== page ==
3. A Simplified Introduction to the Algebro-Geometric Background
As already mentioned in the Introduction, there is an ‘ad hoc’, computational (complex) algebraic geometry approach behind the performance of the different tools we have exemplified. Very roughly speaking (see [12
] for the mathematical background, or [2
] for further details regarding the different methods implemented in GeoGebra), GeoGebra proceeds by automatically translating the different steps of the construction involved in a given statement into a series of polynomial equations. Now, looking for the Relation
between some elements of the corresponding figure is addressed by describing the result of eliminating, in this polynomial system, all variables except those associated to the selected elements.
For instance, given a right triangle
, so that
are perpendicular, suppose we would like to find the relation between the altitude g
and the pair of segments
, where D
is the altitude foot on side
, see Figure 1
. Then GeoGebra can assume, for simplicity, that
, and it is likely to consider the following equation
describing the perpendicularity of the two catheti
, and the equations (at least from an intuitive point of view) describing
. Finally, the elimination of
in this system yields (among others) the equation
, that is, the Relation
described in the Altitude Theorem.
On the other hand, if we already know the thesis
of this theorem and we just want to verify that it holds always true on right triangles, by means of the Prove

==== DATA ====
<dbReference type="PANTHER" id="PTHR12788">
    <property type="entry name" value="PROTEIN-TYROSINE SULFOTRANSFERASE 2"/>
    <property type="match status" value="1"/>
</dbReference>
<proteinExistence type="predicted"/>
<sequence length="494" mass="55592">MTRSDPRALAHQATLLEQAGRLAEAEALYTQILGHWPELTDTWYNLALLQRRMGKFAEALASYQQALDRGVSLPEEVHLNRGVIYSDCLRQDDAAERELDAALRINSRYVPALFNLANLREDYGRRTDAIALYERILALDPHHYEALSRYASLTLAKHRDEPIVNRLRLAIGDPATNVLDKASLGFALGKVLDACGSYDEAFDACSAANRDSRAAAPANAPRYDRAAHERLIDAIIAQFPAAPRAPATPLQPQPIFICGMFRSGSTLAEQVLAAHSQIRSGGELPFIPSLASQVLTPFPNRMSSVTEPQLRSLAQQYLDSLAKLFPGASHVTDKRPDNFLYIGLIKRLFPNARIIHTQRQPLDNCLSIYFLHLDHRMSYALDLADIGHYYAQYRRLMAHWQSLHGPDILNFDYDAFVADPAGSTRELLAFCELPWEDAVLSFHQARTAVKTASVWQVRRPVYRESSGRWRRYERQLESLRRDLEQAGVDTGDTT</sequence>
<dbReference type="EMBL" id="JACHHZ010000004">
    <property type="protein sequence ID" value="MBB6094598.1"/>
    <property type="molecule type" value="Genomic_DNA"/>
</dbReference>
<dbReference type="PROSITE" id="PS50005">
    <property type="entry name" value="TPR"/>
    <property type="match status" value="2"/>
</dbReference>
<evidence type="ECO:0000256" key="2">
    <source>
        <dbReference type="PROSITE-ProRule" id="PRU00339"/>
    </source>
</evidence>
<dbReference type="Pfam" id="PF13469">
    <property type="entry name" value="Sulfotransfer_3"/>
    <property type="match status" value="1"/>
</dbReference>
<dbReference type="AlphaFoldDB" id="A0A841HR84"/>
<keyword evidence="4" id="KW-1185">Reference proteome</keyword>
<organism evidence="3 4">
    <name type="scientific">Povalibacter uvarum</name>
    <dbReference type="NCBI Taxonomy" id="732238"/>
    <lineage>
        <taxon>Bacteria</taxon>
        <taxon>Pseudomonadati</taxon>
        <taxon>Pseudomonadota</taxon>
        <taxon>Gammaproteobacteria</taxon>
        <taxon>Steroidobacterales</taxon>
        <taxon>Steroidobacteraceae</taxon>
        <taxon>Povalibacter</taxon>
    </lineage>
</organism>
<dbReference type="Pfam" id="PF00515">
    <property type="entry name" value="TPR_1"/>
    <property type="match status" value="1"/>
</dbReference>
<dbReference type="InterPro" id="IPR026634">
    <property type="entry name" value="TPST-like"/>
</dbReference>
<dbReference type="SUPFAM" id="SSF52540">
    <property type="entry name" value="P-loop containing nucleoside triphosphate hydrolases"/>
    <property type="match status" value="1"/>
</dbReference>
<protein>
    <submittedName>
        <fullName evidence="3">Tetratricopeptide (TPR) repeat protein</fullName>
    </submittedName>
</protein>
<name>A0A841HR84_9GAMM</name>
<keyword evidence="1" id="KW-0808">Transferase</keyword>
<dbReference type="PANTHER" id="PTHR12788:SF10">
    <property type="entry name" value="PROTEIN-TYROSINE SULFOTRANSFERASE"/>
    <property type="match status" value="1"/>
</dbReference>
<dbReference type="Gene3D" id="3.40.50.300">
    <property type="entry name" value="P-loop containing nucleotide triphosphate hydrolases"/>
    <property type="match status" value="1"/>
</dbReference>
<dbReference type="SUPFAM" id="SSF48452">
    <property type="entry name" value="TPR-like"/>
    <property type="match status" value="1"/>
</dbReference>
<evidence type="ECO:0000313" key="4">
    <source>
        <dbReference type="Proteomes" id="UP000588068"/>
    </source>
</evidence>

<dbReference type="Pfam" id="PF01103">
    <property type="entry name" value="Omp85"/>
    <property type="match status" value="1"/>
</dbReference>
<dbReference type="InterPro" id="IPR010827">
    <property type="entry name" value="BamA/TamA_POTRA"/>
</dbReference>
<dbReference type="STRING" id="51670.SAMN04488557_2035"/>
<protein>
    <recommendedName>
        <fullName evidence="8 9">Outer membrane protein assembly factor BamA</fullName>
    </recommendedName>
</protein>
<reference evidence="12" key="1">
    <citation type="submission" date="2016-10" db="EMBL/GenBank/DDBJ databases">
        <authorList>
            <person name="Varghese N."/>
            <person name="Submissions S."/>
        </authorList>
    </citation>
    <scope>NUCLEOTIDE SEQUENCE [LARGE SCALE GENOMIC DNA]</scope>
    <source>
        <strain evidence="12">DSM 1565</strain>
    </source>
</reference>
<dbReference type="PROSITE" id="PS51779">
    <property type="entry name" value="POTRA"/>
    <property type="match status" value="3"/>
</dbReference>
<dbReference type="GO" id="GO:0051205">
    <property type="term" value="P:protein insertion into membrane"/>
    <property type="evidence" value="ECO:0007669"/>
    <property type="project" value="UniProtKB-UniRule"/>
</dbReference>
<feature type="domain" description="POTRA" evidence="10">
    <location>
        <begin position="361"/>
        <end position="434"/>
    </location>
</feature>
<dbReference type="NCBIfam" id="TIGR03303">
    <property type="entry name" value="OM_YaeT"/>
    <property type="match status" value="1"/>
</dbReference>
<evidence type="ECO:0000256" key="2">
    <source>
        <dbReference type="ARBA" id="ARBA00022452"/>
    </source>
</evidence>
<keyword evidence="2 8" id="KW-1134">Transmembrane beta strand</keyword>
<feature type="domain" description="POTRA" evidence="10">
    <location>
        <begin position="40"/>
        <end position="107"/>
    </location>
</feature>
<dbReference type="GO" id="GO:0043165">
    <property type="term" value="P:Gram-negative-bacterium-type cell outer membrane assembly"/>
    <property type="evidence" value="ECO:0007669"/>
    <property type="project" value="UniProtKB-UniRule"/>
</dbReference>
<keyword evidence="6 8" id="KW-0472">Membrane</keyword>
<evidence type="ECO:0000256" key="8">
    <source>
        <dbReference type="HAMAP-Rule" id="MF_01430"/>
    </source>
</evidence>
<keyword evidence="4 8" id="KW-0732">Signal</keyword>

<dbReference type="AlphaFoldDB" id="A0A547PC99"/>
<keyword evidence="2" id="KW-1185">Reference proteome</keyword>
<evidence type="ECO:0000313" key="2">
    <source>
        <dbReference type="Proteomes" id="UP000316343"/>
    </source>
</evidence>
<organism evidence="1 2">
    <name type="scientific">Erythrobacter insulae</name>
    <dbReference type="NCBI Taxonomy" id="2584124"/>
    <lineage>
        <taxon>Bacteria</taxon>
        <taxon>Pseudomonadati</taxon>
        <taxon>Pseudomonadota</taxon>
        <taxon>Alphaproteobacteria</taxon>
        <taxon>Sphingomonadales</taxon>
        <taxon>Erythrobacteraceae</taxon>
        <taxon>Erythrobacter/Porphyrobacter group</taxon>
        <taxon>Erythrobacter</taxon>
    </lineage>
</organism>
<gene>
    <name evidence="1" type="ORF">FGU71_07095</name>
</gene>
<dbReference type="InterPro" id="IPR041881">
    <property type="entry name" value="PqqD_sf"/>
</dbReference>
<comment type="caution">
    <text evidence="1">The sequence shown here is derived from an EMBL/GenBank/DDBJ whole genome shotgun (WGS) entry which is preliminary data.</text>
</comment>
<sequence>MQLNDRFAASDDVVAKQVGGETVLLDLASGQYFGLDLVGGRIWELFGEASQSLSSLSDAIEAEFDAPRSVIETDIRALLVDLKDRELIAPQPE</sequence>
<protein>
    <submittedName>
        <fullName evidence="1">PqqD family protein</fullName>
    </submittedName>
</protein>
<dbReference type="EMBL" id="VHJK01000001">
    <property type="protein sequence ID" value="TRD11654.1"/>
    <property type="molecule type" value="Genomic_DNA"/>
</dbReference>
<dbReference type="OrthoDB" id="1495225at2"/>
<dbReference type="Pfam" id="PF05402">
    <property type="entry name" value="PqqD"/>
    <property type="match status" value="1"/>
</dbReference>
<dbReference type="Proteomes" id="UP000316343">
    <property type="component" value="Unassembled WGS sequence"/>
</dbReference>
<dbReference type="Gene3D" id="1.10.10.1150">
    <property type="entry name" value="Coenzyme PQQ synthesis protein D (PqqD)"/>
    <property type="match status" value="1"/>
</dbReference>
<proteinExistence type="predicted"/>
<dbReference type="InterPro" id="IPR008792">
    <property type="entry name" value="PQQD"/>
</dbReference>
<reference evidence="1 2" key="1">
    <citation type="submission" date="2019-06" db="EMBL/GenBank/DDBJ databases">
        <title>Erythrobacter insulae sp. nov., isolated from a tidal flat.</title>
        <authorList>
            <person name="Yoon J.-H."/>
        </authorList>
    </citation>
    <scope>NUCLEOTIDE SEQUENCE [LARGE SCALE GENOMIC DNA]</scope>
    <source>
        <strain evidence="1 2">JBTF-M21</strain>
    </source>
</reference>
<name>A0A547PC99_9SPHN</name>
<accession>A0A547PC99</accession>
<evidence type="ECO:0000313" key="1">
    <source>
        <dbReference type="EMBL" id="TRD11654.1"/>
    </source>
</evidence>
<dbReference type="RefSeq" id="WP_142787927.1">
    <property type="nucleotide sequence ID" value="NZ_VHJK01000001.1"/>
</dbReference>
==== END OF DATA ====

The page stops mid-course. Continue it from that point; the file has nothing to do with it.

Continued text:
command, GeoGebra considers its refutation, which seems natural to be expressed through the system of equations
where the last one
represents the negation of the thesis. Now it checks that this system has no solutions at all, i.e., that 1 is a combination of the given equations (by Hilbert’s Nullstellensatz). Thus, since it happens that the refutation of the introduced statement is never true, GeoGebra concludes that the statement is always true!
Finally, to provide a more complete, albeit very naive, description about the implemented algorithmic approach, let us assume, as in Figure 1
, that we consider a general triangle and we would like to learn the conditions for the Altitude Theorem to hold. Here GeoGebra could proceed considering now the set of equations
, where we have dropped the perpendicularity requirement of the catheti and we have added the verification of the thesis
. Again, by elimination of all variables except
we obtain the LocusEquation:
, i.e., that the truth of the thesis of the Altitude Theorem requires that C
lies on the locus given by the circle of center the midpoint of
, or, equivalently, that
is a right triangle at C
The conclusion of the last section seems to contradict the output of Figure 2
, which included a hyperbola and a circle as the locus for the Altitude Theorem! Moreover, it happens that if the Relation
tool is applied to verify the truth of this statement for a right triangle
, the output message is “true on parts, false on parts”. Even more confusing, this declaration contradicts the result of the Prove
command, that declares the truth of the thesis
(see Figure 7
). This issue is specifically addressed in [13
], and it is related to the fact that the—perhaps intuitively evident—equations that we have used here describing
, are actually to be replaced, to work in all generality with lengths of segments, by
and, then, choosing the positive values of
It happens that, if we mimic the procedure described at the beginning of the previous section, with this new set of equations plus the perpendicularity condition
, the elimination of
in this complete system yields now
, and not
. Therefore, in this new context, the thesis of the Altitude Theorem would not be obtained as output of the Relation
command! Of course, the equality
cannot hold for positive values of
is equivalent to
for real positive values; however, working over the real numbers and involving inequalities requires replacing Gröbner-based elimination methods by real quantifier elimination algorithms, with weaker performance (see [14
] for some very promising but preliminary results in this direction).